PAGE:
3 D’s of Course Building

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There are many approaches to instructional design and course building and I don’t want to give the impression that what I am going to write about here is one of those official models. If you do a little searching you will find processes such as ADDIE or Dick and Carey – I’ve always been fond of Fink’s Significant Learning Experiences. All of these break course design down into a variety of steps, have theory taxonomies, and a whole host of tools and charts to help you along.

I find some faculty members’ eyes can glaze over when looking at these models as they often come described in thick books and to really dig in you are encouraged to attend multi-day workshops. Those trained in a particular model can become attached to that model but I think it is important to remember that there are lots of models out there — and few perfect designs

This blog post is informed by my experience in instructional design/academic technology/faculty development but steps laid out here are not part of some formal design theory. This is simply a reflection on the organic process that happens during course delivery and I’m trying to convey a kind of minimally viable structure of course design.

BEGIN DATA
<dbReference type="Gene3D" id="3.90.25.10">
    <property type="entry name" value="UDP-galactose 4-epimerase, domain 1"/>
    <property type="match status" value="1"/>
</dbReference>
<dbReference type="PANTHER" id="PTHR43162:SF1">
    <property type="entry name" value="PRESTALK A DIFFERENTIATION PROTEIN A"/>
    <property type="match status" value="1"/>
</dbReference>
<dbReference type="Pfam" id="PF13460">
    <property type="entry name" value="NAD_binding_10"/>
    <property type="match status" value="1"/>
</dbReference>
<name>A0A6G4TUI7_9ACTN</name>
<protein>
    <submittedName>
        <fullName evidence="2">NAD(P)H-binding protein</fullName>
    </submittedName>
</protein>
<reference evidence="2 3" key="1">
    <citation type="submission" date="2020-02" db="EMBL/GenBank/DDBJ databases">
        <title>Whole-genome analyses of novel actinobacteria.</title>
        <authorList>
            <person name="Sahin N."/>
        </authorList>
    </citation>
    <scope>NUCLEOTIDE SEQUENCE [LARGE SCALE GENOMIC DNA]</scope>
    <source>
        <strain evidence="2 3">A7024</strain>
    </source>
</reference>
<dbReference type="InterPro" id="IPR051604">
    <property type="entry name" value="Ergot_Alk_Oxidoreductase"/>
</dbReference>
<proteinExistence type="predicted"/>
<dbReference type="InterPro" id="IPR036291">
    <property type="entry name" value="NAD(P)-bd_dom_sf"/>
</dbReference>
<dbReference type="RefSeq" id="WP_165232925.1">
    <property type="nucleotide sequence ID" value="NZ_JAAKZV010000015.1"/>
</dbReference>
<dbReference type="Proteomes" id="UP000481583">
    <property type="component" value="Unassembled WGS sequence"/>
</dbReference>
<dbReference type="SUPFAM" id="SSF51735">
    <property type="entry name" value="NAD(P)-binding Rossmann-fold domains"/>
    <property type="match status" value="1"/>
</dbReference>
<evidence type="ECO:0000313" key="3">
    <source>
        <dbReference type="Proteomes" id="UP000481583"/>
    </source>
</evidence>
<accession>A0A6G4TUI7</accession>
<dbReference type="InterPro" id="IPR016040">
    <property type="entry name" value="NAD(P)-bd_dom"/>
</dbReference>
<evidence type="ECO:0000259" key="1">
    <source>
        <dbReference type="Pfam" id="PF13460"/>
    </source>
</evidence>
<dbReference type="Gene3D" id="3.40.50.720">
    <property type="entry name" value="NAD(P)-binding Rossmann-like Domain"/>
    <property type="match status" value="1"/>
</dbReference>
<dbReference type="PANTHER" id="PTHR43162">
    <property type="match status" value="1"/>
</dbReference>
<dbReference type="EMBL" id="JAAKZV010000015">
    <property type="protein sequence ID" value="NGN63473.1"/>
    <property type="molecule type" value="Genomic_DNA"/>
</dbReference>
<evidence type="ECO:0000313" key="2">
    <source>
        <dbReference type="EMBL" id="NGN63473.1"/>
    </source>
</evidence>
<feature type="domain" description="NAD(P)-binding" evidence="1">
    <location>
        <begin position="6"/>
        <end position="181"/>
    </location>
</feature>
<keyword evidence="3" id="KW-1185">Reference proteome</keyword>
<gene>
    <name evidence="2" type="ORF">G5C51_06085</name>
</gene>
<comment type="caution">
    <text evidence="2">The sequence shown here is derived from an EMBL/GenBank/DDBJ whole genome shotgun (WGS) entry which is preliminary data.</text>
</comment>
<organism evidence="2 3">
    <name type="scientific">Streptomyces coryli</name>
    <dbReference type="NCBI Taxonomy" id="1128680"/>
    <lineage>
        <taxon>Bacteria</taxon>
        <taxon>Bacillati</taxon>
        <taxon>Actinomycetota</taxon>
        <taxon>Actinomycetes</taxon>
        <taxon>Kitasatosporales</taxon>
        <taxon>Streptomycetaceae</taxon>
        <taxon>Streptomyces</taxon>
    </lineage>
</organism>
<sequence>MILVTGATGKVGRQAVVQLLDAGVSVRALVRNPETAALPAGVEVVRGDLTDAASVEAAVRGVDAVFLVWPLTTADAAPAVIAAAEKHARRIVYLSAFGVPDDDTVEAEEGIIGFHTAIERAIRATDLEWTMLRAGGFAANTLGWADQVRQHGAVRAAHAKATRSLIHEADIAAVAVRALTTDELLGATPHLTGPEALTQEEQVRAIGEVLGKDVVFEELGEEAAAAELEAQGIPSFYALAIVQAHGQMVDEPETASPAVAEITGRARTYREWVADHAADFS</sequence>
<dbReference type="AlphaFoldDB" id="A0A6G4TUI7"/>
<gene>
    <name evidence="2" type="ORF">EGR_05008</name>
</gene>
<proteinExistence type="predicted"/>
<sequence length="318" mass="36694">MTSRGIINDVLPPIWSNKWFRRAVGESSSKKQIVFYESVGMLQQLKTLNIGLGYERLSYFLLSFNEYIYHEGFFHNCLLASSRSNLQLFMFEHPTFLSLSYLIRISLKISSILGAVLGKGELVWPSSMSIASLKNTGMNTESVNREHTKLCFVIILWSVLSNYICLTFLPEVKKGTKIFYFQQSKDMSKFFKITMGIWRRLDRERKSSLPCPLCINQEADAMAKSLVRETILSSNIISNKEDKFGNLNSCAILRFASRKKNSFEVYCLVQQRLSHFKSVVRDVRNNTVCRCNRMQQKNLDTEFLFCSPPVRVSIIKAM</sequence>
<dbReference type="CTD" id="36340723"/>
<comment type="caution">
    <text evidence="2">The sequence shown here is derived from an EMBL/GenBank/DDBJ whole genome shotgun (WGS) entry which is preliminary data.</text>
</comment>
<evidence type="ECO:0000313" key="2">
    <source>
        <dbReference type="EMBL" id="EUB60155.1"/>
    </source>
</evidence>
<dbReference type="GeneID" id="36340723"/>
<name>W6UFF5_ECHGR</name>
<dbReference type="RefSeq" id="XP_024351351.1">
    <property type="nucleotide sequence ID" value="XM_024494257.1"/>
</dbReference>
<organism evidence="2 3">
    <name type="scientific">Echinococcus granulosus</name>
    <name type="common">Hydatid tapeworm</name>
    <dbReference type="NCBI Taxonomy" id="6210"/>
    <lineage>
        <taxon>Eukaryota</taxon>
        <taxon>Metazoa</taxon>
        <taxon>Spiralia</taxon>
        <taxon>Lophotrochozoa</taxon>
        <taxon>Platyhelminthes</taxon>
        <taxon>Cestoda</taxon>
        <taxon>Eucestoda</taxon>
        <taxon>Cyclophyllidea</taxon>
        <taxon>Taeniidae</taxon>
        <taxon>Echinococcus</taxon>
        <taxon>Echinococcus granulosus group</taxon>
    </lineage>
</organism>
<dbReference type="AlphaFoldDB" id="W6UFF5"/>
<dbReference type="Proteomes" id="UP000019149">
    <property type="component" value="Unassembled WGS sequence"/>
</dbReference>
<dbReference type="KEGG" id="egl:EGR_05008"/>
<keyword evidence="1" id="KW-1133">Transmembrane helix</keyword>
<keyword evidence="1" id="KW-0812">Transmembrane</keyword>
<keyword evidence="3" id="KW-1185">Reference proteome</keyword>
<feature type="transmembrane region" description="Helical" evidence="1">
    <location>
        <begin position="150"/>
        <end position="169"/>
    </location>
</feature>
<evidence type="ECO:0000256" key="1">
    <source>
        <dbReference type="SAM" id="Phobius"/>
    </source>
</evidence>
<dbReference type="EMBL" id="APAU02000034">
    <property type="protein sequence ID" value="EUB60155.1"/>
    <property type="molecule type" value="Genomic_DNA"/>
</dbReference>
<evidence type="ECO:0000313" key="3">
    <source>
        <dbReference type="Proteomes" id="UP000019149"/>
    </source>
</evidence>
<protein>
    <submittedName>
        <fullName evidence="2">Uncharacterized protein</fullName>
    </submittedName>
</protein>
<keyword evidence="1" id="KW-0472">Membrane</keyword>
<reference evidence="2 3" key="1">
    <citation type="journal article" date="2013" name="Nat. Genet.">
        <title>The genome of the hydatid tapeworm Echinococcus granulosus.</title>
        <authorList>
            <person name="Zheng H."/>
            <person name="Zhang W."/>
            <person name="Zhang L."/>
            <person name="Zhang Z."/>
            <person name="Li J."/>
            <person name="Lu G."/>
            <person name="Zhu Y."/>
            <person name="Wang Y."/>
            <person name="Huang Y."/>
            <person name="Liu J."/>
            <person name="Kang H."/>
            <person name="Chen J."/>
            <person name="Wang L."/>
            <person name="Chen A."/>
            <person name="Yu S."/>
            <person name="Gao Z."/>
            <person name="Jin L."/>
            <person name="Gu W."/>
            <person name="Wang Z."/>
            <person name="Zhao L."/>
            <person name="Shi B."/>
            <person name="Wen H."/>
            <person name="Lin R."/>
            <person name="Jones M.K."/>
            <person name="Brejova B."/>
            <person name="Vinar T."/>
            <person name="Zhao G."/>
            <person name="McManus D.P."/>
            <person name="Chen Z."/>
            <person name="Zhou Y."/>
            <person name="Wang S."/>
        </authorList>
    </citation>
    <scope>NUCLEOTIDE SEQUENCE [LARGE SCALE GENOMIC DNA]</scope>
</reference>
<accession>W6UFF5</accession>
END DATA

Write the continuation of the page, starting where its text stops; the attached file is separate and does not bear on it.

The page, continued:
No matter what stage you are at we have offerings from the Hub and some other offices here at University of Michigan — Dearborn that can help and if you are at another institution then consider similar supports at your own school. 


For me, the design process is distinct as a process of imagination around the course. When we are designing it is all about imagining:

  • What the course will look like
  • The cadence or timing of how content will be released 
  • How we will know that the students are “getting it” (or not)
  • How content will connect to assignments and assessments
  • How we will communicate in the class – instructor to students, students to instructor, students with one another – etc. 

In the design stage we are imagining all of these different angles of the course and running them through, visualizing them, mapping them out. The design process theoretically happens before the course starts but the reality often is that design is happening throughout the course. 

Supports for the Design Stage

We can get lost in our imagination is the thing, so there are tools we use to help guide this process or to help us visualize what we are imagining — the Hub’s blueprint is a good one, doing an design level learner analysis is another. And of course it is always a great idea to reach out to an instructional designer around matters of course design. 

Note this is a “design” but also “redesign” stage. This is because outside of the situation where you have a new prep — if you have ever run the course in any form before — this is a redesign. Note the section below about silos and iteration. 


When we start developing we are actually building out the thing we imagined. If during design we imagined a module structure in Canvas, then in development we build that structure.  If there are instructions that need to be written or videos that need to be recorded, development is the best time to do so.